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Publication in Nature Communications

Physicists control magnetic properties of perovskite materials

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Perovskite Crystals Graphic © TU Dortmund
Photographs of the studied perovskite crystals with the chemical compositions. Their band gap determines their color, but is also important for their response via the spins (arrows) they contain to an external magnetic field, as indicated with the horseshoe magnet.

An international research team led by TU Dortmund University has demonstrated that the magnetic properties of perovskite crystals can be precisely adjusted. Perovskites are currently in great demand in research, as they can be used in solar cells instead of silicon, for example. The physicists have now investigated the magnetic properties of perovskites in more detail and discovered that they depend on the material composition of the crystals. This finding makes it possible to precisely tune the desired magnetic properties for a specific application of the new material. The findings were recently published in Nature Communications.

Perovskites have been studied for more than 150 years. Recently, they have attracted a great deal of attention, as it has been possible to develop solar cells based on them that are similarly efficient to conventional silicon solar cells. Perovskites are also promising as a material for light sources such as light-emitting diodes. They are particularly attractive to industry because they can be produced flexibly and inexpensively.

The team led by the Dortmund physicists has now also investigated the suitability of these novel materials for other applications. To this end, their sensitivity to magnetic fields was tested, which is relevant, for example, for spin resonance phenomena such as those used in magnetic resonance imaging. The researchers were particularly interested in the spins of electrons, because the so-called g-factor of a spin is crucial for the coupling strength to a magnetic field. If this g-factor can be precisely adjusted, it is possible to influence the magnetic properties of a material.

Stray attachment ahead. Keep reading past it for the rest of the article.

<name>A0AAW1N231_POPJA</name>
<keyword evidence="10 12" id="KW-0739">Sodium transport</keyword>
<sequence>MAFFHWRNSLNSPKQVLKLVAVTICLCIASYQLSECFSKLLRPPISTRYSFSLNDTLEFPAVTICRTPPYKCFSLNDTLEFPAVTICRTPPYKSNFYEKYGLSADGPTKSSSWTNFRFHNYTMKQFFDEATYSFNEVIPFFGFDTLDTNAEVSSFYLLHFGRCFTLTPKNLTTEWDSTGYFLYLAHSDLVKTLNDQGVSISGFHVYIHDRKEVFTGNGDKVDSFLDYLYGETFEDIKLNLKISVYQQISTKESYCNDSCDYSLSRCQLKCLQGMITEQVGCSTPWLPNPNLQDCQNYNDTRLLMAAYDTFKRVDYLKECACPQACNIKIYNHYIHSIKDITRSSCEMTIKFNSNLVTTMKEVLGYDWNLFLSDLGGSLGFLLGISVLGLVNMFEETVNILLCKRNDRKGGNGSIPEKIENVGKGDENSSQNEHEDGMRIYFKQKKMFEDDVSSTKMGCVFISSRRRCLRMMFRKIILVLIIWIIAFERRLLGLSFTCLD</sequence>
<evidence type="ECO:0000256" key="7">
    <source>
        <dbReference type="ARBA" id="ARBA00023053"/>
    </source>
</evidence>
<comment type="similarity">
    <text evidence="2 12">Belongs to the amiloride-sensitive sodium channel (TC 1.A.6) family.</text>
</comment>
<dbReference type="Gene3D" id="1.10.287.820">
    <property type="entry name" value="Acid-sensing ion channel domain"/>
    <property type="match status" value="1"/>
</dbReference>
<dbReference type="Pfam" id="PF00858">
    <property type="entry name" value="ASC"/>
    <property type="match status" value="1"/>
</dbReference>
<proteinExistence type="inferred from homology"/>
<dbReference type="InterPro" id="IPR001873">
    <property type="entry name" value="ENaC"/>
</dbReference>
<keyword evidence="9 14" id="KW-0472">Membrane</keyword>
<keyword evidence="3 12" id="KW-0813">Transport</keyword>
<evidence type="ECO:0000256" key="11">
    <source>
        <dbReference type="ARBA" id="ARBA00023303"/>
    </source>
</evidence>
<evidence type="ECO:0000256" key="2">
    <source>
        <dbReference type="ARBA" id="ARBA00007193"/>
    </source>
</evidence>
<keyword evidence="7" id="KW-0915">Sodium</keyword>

The g-factor can be precisely adjusted

In the published work, the g-factor of charge carriers such as electrons was studied for lead-halogen perovskites with very different compositions. Perovskites based on lead-halogen compounds are semiconductors characterized by a so-called band gap. A band gap corresponds to a range of energies that electrons cannot occupy. The existence of the band gap is critical to the success of semiconductors in traditional electronics or optoelectronics because it makes the materials reliable in their operation and insensitive to interference.

To find out how g-factor and bandgap are related, the team used a wide variety of laser spectroscopic techniques in the magnetic field. This showed that g-factors and the band gaps are strongly correlated, so that a universal dependence could be derived for the entire variety of materials in the perovskites. This dependence provides very useful information for further research and material development: If one knows the band gap for a certain perovskite material, the g-factors can now be reliably predicted. Or the other way around: If one wants to achieve a certain g-factor, one only has to pick out the material with the corresponding band gap.

could do. This dependence provides very useful information for further research and material development: If one knows the band gap for a certain perovskite material, the g-factors can now be reliably predicted. Or the other way around: if one wants to achieve a certain g-factor, one only has to pick out the material with the corresponding band gap.

To the paper Nature Communications 13, 3062 (1-8) (2022)

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